The beverage industry, which has widely used high fructose corn syrup as
a sweetener since the early 1980s, might be considering other options these
days — and not for the reasons you might expect.
For several years, the nutrition community has engaged
in a debate over sugar vs. high fructose corn syrup. On one side, some
nutritionists blame the switch to high fructose corn syrup in soft drinks,
as well as other beverages and foods, for the obesity epidemic. They argue
that the body processes HFCS differently than other sweeteners, affecting
metabolism. Proponents of the ingredient say its blend of fructose and
glucose replicates that of table sugar, and that the body deals with them
both the same way.
But the nutrition debate pales in comparison to
today’s environmental debate, and like so many conflicts, the sugar
vs. high fructose corn syrup battle might be decided by market pressures
rather than nutrition arguments. Rising corn prices resulting from demand
for ethanol fuel are putting the squeeze on companies that rely on high
fructose corn syrup to sweeten their products. Corn prices rose to a
10-year high in February based on demand for ethanol production.
“The price increases that we’re seeing for
corn and high fructose corn syrup are unlike we’ve seen in many a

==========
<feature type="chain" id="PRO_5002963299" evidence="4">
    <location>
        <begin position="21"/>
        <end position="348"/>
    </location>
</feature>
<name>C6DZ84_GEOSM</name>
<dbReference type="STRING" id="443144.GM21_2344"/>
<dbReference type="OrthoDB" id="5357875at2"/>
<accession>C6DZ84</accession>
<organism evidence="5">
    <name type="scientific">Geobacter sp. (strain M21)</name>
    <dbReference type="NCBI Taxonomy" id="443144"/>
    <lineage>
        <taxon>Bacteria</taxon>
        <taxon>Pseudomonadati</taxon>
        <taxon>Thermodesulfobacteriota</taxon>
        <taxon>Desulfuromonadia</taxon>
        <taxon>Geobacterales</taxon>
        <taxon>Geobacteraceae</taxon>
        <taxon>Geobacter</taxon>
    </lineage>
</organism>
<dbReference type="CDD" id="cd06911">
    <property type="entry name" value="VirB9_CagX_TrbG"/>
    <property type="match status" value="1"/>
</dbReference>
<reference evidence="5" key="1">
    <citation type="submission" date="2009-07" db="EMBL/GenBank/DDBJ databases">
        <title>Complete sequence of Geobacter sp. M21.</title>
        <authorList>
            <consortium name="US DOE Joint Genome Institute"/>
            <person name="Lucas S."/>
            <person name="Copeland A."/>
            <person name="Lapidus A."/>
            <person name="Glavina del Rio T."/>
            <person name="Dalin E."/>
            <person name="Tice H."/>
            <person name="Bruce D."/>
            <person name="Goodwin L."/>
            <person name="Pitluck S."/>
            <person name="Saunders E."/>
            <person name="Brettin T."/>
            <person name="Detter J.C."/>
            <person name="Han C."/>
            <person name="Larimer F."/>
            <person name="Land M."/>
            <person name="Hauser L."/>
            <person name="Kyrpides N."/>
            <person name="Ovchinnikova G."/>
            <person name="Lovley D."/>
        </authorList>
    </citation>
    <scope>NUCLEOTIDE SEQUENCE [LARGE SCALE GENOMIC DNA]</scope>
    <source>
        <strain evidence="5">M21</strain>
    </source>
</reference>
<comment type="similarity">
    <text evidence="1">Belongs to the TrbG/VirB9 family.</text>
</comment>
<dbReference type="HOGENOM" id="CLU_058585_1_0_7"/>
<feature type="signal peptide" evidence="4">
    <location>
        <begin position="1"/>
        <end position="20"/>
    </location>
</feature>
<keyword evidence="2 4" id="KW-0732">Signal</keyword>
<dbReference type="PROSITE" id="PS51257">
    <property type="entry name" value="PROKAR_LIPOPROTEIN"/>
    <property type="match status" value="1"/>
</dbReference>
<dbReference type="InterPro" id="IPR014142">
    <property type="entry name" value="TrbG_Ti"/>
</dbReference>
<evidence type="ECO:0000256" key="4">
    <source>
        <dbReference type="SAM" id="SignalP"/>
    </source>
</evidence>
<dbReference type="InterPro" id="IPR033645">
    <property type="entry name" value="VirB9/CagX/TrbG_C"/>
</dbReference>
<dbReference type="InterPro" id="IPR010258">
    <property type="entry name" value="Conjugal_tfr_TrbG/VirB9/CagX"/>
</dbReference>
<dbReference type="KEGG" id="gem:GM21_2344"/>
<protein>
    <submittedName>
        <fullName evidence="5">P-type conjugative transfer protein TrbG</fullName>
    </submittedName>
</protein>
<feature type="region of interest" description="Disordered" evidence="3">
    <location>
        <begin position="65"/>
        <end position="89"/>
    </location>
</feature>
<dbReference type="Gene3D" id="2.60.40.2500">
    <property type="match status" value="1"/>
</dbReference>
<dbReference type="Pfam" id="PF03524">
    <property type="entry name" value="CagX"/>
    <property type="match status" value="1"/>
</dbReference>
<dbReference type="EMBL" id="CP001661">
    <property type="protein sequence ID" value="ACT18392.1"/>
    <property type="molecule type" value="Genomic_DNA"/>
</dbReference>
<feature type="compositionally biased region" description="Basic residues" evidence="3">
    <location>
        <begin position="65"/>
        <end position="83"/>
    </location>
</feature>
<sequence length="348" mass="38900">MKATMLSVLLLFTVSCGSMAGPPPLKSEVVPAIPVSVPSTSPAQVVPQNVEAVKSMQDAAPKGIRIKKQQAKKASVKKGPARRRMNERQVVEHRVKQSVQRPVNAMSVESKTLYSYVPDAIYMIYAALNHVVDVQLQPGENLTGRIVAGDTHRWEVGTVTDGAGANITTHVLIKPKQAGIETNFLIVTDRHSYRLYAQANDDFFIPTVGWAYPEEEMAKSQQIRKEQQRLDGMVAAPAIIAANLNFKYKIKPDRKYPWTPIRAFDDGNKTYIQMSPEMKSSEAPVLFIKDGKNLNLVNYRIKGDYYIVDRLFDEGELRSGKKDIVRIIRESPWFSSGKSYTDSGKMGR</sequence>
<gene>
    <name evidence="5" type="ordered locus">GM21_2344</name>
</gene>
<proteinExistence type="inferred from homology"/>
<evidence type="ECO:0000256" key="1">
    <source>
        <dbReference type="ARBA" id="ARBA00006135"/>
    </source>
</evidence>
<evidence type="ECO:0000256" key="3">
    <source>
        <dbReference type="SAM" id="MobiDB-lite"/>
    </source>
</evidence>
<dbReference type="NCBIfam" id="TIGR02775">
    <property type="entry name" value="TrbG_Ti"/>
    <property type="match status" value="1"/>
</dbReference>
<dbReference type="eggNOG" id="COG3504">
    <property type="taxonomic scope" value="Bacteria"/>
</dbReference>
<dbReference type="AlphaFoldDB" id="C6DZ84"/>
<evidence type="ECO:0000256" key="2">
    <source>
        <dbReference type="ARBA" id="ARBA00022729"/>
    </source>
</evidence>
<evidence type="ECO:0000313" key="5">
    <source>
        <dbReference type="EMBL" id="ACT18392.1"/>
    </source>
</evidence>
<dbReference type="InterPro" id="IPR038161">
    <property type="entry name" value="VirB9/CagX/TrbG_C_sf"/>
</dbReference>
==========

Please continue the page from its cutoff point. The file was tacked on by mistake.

year. We’re clearly feeling the pinch and it’s been tough,” said a Coca-Cola foodservice executive at
the Reuters Food Summit in Chicago, according to the news agency.
John Brock, chief executive officer at Coca-Cola
Enterprises, was quoted in a recent International
Herald Tribune report on the issue,
saying, “We, as an industry, are facing unprecedented issues on
The pricing situation for both corn sweeteners and
sugar is complicated, and has brought about its own ugly debate over the
mix of supply, demand, government subsidies and import quotas that govern
the corn and sugar markets.
Beverages are not the only products affected by the
rising costs — food prices overall are expected to increase, leading
some to predict that the food vs. fuel battle will only grow as we try to
balance the need for alternative fuel options with affordable food.
The beverage industry will, of course, need to figure
out how to deal with the cost increases in the short term. From an even
broader perspective, it also will be interesting to see which sweetener
companies choose if prices eventually reach equal levels.
Beverage Industry’s October issue features a cover story on our 2019 Executive of the Year, Jim Koch of the Boston Beer Co. This issue also features a category focus on bottled water and the innovations that abound in flavored, functional and sparkling waters. The issue also includes an ingredient spotlight on the beloved chocolate ingredient as well as voice-picking solutions aimed at streamlining beverage warehouses. As usual, we rounded up the latest trends in products, packaging and ingredients.
Check back throughout the month for additional content.